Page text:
Propagating succulents is a great way to share plants with friends, or expand your own collection! Growing succulents from cuttings super easy too! In this post, I’ll give you tons of succulent propagation tips, and show you step-by-step how to grow succulents from leaves or stems.
Succulents are my favorite type of houseplant, and I have tons of different varieties in my collection. I’ve been growing them for many years, and have propagated every one I’ve ever grown. Succulent propagation from leaf or stem cuttings is super easy! If you’ve never tried propagating plants before, then this is the perfect plant to start with.
How Do Succulents Reproduce?
There are tons of different types of succulent plants, and a few different ways to propagate them. Many types of succulents can be propagated by leaf or stem cuttings, but others (like aloe vera plants) are easier to propagate by division. Some varieties can even be grown from seed.
In this post, I will focus on how to propagate succulents from leaves or stems. Whether you have succulent houseplants or outdoor succulents, you can follow the steps below.
When To Propagate Succulents
The best time to propagate succulents is during the humid summer months. They can be propagated at any time during the year, but rooting succulents is easiest when it’s warm and humid. If you want to experiment with propagating succulents in winter, then read this post… How To Propagate Succulents In Winter. Otherwise, follow the steps below to learn how to propagate succulent plants in the summer.
Before we jump into the steps for how to propagate succulents, you’ll need to get ready by collecting a few items first. Don’t worry, you don’t need a bunch of plant propagation supplies to get started, you just need a few things…
- Succulent plant cuttings or leaves
- Succulent potting soil (or mix your own using perlite, potting soil, and coarse sand)
- Plant rooting hormone
- Clean pots (I like to use 4″ pots)
- A clean pair of clippers or bonsai shears
See my detailed list of plant propagation supplies here.
How To Propagate Succulent Cuttings
The fastest way to grow a nice sized plant is to propagate succulent stem cuttings. Any size stem can be rooted, so be sure to keep your plant clippings when you’re trimming succulents, or if any of the branches break off. Otherwise, here’s how to take cuttings of succulents for propagating…
How To Take Cuttings From Succulents
If you want to try to propagate a succulent plant from the stem, decide where you want to make the cut. Try to take a 2-3 inch long stem cutting for easier propagation if you can.
Then use clean, sterile clippers or a sharp knife to make the cut. You can dip your clippers in rubbing alcohol or wash them with soapy water to sterilize them.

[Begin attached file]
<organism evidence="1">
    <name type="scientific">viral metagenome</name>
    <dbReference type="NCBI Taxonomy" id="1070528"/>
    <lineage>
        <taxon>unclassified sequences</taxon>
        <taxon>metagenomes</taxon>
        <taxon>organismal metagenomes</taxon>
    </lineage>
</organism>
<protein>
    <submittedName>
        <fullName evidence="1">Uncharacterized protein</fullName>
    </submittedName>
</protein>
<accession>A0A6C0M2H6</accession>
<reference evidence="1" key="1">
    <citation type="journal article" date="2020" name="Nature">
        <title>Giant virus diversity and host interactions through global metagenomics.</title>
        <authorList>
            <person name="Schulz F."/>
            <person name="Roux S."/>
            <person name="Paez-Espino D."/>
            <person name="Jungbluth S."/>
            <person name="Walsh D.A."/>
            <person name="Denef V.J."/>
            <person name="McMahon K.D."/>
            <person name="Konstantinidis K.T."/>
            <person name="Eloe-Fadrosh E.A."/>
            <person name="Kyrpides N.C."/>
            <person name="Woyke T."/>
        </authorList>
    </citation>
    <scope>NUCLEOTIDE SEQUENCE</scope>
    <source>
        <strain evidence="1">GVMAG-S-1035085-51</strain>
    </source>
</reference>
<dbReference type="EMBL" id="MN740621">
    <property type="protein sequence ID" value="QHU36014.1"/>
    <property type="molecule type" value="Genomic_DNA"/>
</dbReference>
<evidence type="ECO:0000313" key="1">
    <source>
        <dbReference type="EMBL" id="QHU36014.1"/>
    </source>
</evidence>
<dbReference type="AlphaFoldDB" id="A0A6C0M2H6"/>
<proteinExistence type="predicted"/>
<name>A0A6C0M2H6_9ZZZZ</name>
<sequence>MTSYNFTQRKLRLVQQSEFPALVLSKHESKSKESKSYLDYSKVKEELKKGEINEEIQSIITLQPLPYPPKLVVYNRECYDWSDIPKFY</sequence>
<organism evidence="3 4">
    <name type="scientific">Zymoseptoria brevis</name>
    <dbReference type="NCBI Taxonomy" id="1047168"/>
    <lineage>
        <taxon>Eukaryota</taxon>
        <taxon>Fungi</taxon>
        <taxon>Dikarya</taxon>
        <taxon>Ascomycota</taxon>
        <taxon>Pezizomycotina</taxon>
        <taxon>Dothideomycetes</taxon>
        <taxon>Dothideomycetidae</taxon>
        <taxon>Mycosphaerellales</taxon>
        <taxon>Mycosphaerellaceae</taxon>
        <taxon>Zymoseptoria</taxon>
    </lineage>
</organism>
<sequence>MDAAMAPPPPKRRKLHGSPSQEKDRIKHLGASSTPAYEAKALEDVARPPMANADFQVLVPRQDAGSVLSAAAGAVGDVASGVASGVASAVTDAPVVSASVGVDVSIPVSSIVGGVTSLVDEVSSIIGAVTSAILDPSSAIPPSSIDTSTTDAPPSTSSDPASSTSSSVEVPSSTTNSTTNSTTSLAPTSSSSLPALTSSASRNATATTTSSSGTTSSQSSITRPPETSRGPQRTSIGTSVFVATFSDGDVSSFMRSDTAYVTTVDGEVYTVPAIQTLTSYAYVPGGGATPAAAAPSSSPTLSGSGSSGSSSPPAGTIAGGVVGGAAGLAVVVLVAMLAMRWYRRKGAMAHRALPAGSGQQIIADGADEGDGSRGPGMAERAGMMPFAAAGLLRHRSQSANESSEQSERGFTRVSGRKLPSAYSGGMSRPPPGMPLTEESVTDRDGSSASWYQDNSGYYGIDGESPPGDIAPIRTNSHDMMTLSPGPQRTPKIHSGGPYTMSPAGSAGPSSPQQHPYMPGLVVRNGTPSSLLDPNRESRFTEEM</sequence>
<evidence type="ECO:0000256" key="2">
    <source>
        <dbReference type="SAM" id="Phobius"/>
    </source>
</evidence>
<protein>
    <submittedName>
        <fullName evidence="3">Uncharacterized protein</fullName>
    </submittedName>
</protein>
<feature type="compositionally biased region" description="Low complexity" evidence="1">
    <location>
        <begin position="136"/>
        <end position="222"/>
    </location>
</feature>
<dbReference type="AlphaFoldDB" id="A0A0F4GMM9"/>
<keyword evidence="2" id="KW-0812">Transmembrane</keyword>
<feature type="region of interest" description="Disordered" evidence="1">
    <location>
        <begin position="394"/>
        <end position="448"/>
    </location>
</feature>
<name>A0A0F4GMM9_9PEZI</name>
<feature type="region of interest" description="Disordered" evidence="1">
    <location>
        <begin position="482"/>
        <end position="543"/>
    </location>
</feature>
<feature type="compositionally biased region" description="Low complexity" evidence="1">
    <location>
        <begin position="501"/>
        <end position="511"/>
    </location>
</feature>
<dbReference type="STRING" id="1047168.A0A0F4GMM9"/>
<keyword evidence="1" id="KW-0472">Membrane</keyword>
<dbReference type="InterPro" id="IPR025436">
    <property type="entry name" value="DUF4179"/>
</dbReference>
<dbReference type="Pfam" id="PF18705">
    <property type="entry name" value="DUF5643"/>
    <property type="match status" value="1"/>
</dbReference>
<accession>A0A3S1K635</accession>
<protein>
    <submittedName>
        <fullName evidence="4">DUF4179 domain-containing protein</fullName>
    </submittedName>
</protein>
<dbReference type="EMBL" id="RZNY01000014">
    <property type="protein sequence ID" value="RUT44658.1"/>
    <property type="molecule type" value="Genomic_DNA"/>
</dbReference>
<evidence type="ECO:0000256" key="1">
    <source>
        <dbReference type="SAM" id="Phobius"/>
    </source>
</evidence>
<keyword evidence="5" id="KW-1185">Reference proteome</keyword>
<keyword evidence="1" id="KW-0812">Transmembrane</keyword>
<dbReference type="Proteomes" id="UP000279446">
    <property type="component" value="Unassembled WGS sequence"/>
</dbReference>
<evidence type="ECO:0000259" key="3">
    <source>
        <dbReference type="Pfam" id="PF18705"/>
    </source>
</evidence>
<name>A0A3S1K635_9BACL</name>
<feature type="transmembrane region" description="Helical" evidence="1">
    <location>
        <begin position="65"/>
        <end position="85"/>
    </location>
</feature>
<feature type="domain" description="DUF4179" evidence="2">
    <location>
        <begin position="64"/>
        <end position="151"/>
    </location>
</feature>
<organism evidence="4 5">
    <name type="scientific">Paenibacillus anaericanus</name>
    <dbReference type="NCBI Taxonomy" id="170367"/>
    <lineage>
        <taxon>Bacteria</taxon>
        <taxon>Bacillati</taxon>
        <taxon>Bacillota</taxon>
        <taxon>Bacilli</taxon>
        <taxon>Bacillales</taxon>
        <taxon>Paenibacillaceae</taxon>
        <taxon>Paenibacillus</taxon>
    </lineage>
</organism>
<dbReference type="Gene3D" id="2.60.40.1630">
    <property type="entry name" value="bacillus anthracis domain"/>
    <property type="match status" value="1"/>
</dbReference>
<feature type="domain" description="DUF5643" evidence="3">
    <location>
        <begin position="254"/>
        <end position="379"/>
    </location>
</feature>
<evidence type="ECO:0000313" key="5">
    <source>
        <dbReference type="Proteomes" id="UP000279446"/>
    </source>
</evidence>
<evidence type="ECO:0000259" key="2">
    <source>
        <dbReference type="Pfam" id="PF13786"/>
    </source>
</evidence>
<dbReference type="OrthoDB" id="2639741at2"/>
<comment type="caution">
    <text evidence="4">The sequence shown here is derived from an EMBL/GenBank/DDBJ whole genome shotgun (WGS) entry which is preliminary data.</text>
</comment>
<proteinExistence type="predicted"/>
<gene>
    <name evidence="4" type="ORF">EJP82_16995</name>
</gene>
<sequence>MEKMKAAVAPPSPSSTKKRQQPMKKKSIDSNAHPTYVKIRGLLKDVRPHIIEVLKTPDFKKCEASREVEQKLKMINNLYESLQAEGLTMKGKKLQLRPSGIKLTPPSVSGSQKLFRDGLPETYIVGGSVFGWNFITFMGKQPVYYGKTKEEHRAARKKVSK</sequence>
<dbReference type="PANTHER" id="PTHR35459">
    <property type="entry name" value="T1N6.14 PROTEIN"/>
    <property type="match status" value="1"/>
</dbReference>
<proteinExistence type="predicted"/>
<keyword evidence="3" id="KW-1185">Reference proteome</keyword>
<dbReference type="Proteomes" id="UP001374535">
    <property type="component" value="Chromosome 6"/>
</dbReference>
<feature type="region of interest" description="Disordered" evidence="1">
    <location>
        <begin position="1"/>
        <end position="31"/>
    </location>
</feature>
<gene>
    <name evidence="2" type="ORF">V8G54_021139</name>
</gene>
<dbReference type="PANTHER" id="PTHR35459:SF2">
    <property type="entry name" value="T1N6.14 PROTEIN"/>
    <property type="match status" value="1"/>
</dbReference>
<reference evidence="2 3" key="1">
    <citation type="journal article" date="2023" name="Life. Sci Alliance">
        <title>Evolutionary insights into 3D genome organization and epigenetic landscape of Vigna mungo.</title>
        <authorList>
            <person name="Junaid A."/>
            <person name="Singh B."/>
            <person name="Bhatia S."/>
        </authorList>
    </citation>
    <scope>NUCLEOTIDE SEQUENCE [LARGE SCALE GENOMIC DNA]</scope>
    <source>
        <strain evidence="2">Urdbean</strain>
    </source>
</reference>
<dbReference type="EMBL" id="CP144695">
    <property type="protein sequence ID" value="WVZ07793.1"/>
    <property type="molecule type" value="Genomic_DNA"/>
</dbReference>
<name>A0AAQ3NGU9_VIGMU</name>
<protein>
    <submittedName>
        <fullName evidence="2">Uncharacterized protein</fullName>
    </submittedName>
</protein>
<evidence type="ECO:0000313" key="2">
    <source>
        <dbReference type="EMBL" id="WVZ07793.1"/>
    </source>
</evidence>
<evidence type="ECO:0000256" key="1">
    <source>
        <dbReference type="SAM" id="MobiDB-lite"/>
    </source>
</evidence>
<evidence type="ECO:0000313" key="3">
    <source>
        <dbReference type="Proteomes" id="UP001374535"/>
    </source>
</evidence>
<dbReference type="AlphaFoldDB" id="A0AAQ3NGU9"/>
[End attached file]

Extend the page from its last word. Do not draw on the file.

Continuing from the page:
Preparing Succulent Cuttings For Propagation
After taking your stem cuttings, allow them to cure (dry out and callus over) for a few days before propagating them. This will help prevent rotting. The thicker the stem, the longer you should allow it to cure before attempting to root it.
How To Propagate Succulent Leaves
Growing succulents from a leaf is easy. But keep in mind that it will take longer to get a nice sized plant when starting succulents from leaves than it will from stem cuttings. It’s fun to experiment though, so I encourage you to give it a try! Here’s how to get started…
How To Take Succulent Leaf Cuttings
In order to be successful with propagating succulents from leaves, then it’s super important to remove the leaves correctly. The entire leaf must be cleanly broken off the plant or it won’t root. Sometimes the leaves will break off cleanly when you touch them, but others may take a bit more work to remove from the plant.
To take cuttings for succulent leaf propagation, hold the end of the leaf and gently wiggle it until it breaks off. If the succulent leaf broke in half when you tried to remove it, then discard that leaf and try again.
Preparing Succulent Leaves For Propagation
When growing succulents from leaf cuttings, you don’t need to worry about curing them, you can propagate them right away. It won’t hurt to allow them to cure for a day or two, but they will start to dry out pretty quickly once you remove them from the plant. So don’t wait too long to propagate succulent leaf cuttings, or they might not root.
Steps For Rooting Succulent Cuttings In Soil
Sometimes you might find a succulent growing roots from the stem, and you won’t need to do anything but plant it in dirt. But if you want to be sure that they will successfully grow roots, then use soil to propagate them. Here are the steps for how to root succulent cuttings in soil…